February 13, 1967.
Appeal from the Chancery Court, Winston County, Robert Prisock, C.
Boydstun Boydstun, Louisville, for appellant.
Neal Prisock, Edward C. Prisock, Louisville, for appellee.
This action was originally brought by appellant under Mississippi Code Annotated section 1270 (1956) wherein she sought to be recognized and decreed as one of the heirs at law of Robert Triplett, who died intestate on April 17, 1965. Robert Triplett left surviving him his widow, Carrie Triplett, who contended that she was his sole surviving heir at law and was therefore entitled to approximately twenty acres of land located in the SW 1/4 of the NE 1/4 and the NW 1/4 of the SE 1/4 of Section 20, Township 15 North, Range 12 East, Winston County, Mississippi. From a decree dismissing appellant's bill of complaint and taxing her with costs this appeal is prosecuted.
Numerous assignments of error are urged by the appellant which we do not have to consider since the determination of the merits of this cause turns upon one cardinal question: Does the preponderance of the direct, reasonable and credible evidence in this case show that the decedent, Robert Triplett, acknowledged that he was the father of appellant and that thereafter he married Mollie Thompson, the mother of appellant, thus making appellant a legitimate child and capable in law to inherit and transmit inheritance as if born in wedlock?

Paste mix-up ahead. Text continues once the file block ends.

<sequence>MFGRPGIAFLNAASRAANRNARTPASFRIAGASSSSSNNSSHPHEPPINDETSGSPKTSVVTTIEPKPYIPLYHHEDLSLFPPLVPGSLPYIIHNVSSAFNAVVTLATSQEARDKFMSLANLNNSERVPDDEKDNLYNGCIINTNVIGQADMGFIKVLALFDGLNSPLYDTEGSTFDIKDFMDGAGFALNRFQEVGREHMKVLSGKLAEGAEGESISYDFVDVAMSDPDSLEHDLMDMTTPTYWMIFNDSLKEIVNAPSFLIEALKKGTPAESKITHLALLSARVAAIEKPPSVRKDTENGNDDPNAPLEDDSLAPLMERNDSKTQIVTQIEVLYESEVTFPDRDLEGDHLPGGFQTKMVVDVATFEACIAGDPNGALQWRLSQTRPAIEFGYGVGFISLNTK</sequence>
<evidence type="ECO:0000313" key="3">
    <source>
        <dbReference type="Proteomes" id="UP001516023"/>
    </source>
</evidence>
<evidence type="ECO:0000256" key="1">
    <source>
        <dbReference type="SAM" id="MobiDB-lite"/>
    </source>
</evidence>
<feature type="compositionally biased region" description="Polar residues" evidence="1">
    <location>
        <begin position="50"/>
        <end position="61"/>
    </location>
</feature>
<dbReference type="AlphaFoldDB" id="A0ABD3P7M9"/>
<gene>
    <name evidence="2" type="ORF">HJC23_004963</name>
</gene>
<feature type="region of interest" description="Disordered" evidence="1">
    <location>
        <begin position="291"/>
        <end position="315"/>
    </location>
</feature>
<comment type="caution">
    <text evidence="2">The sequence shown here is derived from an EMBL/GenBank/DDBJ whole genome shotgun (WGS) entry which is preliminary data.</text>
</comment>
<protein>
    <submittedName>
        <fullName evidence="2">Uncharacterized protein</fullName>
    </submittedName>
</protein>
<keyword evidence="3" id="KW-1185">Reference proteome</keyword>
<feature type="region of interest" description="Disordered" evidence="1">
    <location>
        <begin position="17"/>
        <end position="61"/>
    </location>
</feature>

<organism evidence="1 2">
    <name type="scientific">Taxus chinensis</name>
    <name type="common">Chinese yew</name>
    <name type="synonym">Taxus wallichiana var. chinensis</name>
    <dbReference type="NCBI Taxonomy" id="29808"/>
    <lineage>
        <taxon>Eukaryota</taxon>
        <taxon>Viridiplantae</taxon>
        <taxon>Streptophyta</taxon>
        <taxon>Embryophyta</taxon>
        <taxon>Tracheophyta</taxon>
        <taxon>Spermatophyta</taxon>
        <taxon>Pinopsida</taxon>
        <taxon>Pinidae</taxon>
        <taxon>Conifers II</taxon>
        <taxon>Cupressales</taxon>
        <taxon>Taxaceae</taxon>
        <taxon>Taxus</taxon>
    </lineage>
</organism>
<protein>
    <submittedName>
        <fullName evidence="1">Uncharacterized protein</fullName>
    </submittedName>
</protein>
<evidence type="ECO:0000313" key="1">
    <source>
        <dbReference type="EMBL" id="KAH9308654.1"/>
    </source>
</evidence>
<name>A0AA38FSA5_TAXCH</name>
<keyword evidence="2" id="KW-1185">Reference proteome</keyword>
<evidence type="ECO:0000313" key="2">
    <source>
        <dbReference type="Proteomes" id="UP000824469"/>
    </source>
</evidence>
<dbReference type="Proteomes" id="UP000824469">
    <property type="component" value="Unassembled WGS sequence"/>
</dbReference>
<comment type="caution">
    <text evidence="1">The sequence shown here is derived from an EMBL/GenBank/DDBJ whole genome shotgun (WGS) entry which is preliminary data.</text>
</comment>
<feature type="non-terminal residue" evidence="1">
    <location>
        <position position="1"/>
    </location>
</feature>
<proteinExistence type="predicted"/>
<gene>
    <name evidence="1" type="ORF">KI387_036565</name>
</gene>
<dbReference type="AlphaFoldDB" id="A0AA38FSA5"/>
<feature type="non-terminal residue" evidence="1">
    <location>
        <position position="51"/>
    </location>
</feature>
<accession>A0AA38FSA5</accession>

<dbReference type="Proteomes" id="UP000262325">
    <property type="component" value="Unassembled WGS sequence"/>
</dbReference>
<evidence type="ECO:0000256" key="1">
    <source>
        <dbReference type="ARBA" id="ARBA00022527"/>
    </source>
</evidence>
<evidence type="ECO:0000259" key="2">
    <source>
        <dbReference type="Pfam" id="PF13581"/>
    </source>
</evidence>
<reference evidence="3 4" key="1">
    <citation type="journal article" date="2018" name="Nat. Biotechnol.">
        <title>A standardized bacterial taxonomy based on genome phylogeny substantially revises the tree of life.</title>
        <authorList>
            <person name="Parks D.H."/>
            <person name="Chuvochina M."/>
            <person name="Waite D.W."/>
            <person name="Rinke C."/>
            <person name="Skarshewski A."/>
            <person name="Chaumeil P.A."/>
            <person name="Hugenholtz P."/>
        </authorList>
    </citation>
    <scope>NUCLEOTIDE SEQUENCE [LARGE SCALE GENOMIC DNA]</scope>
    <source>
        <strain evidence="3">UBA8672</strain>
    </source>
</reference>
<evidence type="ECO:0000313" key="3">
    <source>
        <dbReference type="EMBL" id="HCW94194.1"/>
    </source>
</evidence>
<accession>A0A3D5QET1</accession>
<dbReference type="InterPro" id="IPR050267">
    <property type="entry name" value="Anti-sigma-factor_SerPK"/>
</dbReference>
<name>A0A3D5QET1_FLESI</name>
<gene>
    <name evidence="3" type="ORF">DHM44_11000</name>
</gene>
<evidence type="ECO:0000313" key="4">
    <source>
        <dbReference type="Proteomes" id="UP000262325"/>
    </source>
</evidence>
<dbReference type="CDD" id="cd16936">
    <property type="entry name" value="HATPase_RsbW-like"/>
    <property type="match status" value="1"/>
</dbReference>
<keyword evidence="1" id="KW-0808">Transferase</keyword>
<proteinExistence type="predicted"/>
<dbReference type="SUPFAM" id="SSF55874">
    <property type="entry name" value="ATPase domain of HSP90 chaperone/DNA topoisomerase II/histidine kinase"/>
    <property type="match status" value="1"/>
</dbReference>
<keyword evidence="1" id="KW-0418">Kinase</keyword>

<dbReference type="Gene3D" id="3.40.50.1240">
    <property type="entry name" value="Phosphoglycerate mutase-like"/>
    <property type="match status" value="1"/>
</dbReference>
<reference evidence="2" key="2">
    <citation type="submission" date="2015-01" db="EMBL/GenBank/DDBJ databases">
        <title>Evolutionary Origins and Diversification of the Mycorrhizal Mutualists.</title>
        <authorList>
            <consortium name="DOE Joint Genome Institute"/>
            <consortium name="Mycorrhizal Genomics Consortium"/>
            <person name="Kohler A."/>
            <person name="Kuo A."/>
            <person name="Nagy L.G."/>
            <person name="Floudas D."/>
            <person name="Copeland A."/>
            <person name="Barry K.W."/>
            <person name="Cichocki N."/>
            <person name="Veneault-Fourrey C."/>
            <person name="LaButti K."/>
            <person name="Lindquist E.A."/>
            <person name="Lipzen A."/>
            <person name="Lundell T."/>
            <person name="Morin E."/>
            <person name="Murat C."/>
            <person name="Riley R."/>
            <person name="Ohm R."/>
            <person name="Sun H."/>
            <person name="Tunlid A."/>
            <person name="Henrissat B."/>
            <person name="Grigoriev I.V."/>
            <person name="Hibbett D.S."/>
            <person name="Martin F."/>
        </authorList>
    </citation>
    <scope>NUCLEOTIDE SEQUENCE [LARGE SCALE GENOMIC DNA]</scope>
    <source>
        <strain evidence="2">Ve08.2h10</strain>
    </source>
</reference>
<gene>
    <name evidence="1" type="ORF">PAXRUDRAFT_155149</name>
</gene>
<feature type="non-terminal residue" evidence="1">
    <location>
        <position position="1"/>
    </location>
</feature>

A minute and objective review of the testimony convincingly discloses that the deceased, Robert Triplett, acknowledged Edna Crosby, who was nicknamed "Pat," as his daughter. The record further discloses that Robert Triplett's brother, Judge Triplett, admitted that his mother and other relatives had required that Robert Triplett marry Mollie Thompson, appellant's mother. The marriage license introduced in evidence shows that Robert Triplett married Mollie Thompson on November 6, 1906. His second marriage was to Annie Lewis. There were no children of this union. His third wife was Carrie Prince, the appellee here.
The testimony of appellant and her witnesses clearly demonstrates to our satisfaction that Robert Triplett firmly believed and acknowledged that Edna Crosby was his daughter. The record discloses that this acknowledgment took place both prior to and subsequent to the marriage. In addition, the deceased, Robert Triplett, built a home for his daughter, Edna, and her husband, Buster Miller, prior to her marriage. The testimony of Gabrellia Austin, an eighty-seven year old school teacher, is clear and convincing and shows that when Edna was six years old, Robert Triplett brought her to the Greensboro School and enrolled her as his daughter; that when the weather was inclement, he would come and get her; and that Robert recognized her as his daughter at all times. On cross-examination it was shown that Gabrellia taught Edna Crosby until she was almost grown and getting ready to marry.